Avatech Tricks: Photo Quality Renderings in Five Minutes or Less14 Dec, 2005 By: Cathy Fast Cadalyst
Create, save and distribute rendered images easily with Inventor 10.
As design cycles shorten and more manufacturing designs are created in the 3D modeling environment, engineers and designers are realizing they can use their models for a variety of purposes -- in print media, on company Web sites, for executive presentations and as a tool to sell their designs to decision makers both inside and outside of their own company. In order to assist with this task, Autodesk has included Inventor Studio in Inventor 10, so you can showcase your designs by creating photo quality images. In Inventor Studio, Autodesk has incorporated portions of Autodesk VIZ into Inventor 10 and simplified the tools for rendering and animation to allow any Inventor user to produce quality renderings and animations quickly.
This article will focus on creating rendered images, which you can save and distribute as BMP files. In a typical scenario, a company's marketing department requests a quality photo of a new component for a winch assembly for the new product catalog. As the product is not yet in production, a photo isn't available, so the designer uses Inventor Studio to create a photo-quality rendering (figure 1).
Figure 1. The sample winch assembly for a product catalog, before rendering.
To start Inventor Studio, go to the Applications menu and choose Inventor Studio from the drop-down list (figure 2).
Figure 2. Start Inventor Studio by going to Applications menu and selecting Inventor Studio.
On the left, you now see the Inventor Studio panel with options to set such as surface styles, lighting styles, scene styles and camera locations (figure 3). You may find these terms familiar if you have used VIZ or 3DS Max previously, but they are easy to understand if you have not.
Figure 3. The Inventor Studio panel bar.
The nice thing about Inventor Studio is that you don't have to understand all the aspects of these options in order to create a rendering.
The Inventor Studio settings on the panel bar are grouped in styles. In the scene styles option (figure 4), you can choose a variety of different backgrounds for the rendering. You can select solid or gradient colors, as well as BMP file images, a Microsoft Word document or an Excel file. You can select a gradient background and adjust the color for the gradient by picking on the color icon and selecting the color. To adjust the color shade, go to Define Custom Colors and adjust the shade or pick an entirely different color from the palette (figure 5).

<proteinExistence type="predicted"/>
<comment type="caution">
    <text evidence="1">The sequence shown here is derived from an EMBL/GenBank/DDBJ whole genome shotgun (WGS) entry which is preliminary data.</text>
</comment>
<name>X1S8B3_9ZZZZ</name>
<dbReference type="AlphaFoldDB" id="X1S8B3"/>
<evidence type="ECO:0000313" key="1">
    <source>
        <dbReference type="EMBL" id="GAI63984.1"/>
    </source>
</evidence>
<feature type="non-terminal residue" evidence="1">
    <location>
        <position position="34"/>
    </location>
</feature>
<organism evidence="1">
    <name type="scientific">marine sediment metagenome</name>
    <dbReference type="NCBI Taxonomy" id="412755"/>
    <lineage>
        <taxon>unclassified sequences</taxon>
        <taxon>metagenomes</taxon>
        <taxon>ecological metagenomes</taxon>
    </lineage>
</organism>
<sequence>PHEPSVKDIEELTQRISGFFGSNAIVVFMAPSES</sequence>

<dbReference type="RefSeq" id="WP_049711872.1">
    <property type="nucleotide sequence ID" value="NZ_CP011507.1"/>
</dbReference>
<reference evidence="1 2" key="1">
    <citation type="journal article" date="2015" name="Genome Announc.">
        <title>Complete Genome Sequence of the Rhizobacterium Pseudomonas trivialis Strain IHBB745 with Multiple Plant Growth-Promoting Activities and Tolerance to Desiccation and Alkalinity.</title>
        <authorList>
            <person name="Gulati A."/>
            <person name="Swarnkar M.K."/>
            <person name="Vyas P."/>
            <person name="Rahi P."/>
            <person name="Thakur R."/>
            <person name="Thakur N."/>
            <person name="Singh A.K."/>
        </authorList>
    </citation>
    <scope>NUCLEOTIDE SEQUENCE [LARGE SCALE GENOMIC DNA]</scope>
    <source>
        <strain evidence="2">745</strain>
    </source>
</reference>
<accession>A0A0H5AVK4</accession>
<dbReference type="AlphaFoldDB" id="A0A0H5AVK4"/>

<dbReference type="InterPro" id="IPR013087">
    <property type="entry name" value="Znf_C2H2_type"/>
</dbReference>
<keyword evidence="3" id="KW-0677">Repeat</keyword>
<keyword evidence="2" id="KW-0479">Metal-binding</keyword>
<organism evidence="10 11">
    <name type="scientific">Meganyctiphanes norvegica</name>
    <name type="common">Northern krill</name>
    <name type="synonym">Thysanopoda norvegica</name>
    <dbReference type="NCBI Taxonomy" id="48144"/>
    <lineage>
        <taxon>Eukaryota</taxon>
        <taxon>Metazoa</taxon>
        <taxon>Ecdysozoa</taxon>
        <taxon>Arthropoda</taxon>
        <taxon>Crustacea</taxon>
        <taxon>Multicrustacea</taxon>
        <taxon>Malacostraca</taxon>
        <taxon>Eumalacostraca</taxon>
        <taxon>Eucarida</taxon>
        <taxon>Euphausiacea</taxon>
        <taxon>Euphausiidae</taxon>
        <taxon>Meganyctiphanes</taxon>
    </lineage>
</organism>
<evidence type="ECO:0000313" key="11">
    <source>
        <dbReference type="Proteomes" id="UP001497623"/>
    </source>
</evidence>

Figure 4. Scene Styles dialog box.
Figure 5. Adjust the color of a gradient background by select the color button on the Scene Styles dialog box.
After choosing OK, you can see how this color would look as a solid or a gradient background. Once you have decided on the shading, select OK again to close the dialog box and set this color as the background for the rendering. Next you can set your camera angles. Camera angles, though not difficult, are probably the most time-consuming aspect for the new Inventor Studio user, but if you can adjust the view you want to display in Inventor, then you can get good results by using the default camera angle.
Next you'll need to select a lighting style (figure 6). This is where the styles really help. A number of preset styles are composed of lights to emulate a specific environment. If you select Shop Lighting 24 X 24, you can see the various lights used to create that style. Again, it isn't difficult to create your own lights and lighting style, but the existing styles provide the new user with an array of choices. It is also easy to adjust to the overall light level of any lighting style by using the ambience light level slide, which adjusts the background lighting in the scene.
Figure 6. Many existing lighting styles are available.
Now that you have selected scene, camera and lighting styles, select the render image button to see how the scene looks (figure 7). Inventor Studio lets you choose the image resolution, but keep in mind, the higher the resolution, the larger the file and the longer it takes to render. 800 x 600 is a good compromise between image quality and file size.
Figure 7. Set the image resolution and camera angle, as well as the lighting and scene styles in the Render Image dialog box.
It takes just a few moments to render the image (figure 8), which you can save to a BMP file and use as you would any other digital image.
Figure 8. Rendered image of the sample winch assembly.
About the Author: Cathy Fast
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